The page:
If you have a degree it allows employers to see that you can be very determined and hard-working.
Working on a trawler in the North Sea over winter shows you are determined and hard working. Picking your nose while you snooze through lectures and writing a couple of last minute essays a term does not.

Which is not to say some people at university are not hard working but let's be honest, even at top universities there are plenty of people messing around and doing just the minimum to scrape a 2:1. Which is why most employers expect you to bring more to the table.
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-Imperator-
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(Original post by Contested Claim)
Which is not to say some people at university are not hard working but let's be honest, even at top universities there are plenty of people messing around and doing just the minimum to scrape a 2:1. Which is why most employers expect you to bring more to the table.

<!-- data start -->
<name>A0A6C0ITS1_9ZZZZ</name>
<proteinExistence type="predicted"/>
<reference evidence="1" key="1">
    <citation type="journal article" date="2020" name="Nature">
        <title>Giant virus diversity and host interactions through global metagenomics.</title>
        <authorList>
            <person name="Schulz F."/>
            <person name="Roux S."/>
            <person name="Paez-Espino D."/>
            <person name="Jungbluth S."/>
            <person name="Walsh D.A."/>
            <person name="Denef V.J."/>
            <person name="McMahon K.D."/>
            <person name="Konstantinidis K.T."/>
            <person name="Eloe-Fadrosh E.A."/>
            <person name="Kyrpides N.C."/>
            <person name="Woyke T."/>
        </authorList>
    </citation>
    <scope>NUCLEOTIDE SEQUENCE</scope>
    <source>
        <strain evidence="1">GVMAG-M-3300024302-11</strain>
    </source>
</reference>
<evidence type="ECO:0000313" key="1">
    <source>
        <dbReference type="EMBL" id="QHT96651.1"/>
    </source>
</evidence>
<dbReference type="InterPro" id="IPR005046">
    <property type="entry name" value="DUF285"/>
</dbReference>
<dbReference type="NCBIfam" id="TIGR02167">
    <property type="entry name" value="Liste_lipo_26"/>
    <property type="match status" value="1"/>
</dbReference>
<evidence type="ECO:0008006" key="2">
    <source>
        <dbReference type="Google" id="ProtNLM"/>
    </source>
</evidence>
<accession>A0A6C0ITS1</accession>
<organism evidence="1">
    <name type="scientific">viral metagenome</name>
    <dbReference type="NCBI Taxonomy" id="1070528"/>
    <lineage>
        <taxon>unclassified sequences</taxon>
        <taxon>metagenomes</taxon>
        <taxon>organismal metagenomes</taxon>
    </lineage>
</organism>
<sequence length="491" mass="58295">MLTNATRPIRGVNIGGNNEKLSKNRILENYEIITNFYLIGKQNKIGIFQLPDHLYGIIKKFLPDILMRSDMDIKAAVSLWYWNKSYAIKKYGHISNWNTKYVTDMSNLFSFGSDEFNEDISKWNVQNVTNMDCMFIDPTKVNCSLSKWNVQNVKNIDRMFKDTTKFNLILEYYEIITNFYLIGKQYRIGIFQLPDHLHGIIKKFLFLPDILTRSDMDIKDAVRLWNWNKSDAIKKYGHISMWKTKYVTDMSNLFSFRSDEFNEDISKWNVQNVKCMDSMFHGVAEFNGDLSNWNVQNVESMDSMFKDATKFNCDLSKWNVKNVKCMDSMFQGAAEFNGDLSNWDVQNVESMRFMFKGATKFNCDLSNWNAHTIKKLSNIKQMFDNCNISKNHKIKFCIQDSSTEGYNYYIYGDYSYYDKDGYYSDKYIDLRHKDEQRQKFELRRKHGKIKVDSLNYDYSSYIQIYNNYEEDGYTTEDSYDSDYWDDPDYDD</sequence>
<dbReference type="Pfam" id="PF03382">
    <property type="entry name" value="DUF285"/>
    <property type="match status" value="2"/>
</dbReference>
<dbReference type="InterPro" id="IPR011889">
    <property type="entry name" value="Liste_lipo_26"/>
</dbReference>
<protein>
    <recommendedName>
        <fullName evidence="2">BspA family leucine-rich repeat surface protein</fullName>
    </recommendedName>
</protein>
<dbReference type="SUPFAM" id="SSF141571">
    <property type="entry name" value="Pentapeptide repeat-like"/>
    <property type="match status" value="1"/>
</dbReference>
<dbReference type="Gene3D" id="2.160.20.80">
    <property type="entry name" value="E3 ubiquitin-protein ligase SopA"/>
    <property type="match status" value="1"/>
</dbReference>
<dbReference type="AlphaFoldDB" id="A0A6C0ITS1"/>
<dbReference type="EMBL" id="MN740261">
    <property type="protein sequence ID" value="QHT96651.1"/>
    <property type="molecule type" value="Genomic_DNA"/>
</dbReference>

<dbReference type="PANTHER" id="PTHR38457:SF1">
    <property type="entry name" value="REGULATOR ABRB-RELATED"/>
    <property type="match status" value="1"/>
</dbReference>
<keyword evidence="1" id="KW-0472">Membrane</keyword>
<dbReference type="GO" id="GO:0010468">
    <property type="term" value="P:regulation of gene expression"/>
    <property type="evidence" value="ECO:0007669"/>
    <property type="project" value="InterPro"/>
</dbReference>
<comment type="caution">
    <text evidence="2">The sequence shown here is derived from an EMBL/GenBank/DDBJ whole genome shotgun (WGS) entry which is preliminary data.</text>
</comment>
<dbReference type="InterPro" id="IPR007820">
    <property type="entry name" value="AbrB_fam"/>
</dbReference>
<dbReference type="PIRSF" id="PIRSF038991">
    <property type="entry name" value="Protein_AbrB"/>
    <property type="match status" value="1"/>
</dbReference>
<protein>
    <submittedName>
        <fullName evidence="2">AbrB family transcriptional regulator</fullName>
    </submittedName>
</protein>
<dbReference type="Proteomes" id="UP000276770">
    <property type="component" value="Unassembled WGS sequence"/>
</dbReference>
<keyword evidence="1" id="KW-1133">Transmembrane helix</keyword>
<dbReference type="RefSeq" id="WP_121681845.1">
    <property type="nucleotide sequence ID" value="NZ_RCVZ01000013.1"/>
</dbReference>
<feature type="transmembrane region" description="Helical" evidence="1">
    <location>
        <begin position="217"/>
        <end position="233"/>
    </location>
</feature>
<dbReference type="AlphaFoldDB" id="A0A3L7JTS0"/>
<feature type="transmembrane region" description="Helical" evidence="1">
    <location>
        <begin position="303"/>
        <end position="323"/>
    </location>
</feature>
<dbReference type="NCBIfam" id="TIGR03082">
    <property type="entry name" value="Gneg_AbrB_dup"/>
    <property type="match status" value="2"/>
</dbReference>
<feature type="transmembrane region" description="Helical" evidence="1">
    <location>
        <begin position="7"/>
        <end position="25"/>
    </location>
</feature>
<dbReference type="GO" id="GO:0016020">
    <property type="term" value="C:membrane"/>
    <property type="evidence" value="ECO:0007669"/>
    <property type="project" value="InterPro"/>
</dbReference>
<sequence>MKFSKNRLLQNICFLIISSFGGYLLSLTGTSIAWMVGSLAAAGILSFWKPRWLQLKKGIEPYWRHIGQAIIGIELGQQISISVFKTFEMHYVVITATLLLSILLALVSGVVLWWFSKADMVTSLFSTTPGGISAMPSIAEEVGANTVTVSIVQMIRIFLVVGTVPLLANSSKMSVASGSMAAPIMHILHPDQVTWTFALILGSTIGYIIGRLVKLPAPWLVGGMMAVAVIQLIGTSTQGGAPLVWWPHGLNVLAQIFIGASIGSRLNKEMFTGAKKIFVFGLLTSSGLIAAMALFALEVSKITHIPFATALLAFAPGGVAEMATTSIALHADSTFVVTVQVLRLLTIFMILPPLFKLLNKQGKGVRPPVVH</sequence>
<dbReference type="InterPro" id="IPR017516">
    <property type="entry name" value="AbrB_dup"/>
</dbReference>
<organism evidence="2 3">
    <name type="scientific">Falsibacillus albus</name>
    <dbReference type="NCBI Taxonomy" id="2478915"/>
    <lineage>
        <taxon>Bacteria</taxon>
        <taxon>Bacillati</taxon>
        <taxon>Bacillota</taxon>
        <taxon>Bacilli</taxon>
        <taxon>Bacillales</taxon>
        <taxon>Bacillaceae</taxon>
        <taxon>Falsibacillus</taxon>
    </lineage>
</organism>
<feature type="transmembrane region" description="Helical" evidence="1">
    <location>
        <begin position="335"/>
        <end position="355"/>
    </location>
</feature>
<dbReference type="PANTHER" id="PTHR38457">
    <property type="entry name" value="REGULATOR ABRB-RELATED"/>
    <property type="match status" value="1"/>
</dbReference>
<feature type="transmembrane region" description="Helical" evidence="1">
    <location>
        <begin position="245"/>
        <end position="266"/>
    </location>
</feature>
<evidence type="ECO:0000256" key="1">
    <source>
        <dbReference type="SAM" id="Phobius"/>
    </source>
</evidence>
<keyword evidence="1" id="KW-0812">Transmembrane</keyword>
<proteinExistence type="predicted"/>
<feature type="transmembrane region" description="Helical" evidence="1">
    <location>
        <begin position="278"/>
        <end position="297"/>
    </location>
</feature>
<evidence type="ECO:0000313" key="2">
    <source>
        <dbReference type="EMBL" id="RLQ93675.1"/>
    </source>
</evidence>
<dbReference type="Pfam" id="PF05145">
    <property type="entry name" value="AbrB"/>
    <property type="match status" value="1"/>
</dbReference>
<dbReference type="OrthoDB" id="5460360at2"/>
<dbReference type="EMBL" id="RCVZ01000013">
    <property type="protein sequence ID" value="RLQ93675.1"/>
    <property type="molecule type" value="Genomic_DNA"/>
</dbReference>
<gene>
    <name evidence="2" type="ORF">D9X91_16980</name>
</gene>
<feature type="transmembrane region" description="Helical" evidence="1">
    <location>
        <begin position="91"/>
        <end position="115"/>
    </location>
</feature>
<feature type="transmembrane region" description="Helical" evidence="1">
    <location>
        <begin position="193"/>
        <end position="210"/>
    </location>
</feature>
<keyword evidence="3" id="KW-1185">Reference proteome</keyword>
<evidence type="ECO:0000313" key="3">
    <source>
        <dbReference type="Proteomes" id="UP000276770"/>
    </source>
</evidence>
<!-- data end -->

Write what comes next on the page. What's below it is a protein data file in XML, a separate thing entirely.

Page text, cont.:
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giella
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Missing the point as usual.
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ScoutLeopard
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Yes and no - I assume there is more fluidity in jobs now so what you study isn't necessarily as important but you can gain several skills from university and it is a good transition phase between sixth form and the job world. Some skills that you can really gain from uni are:
- Networking (even with people not doing your degree)
- Checking out a possible new place to live and whether you like it (There is no obligation to stay in your uni's town after you graduate)
- Learn how to cook
- Learn how to be independent and look after yourself
- Time management (Part time job, volunteering, school, clubs etc)

You can also gain knowledge about a subject even if it isn't what you go into and that might end up sparking an interest.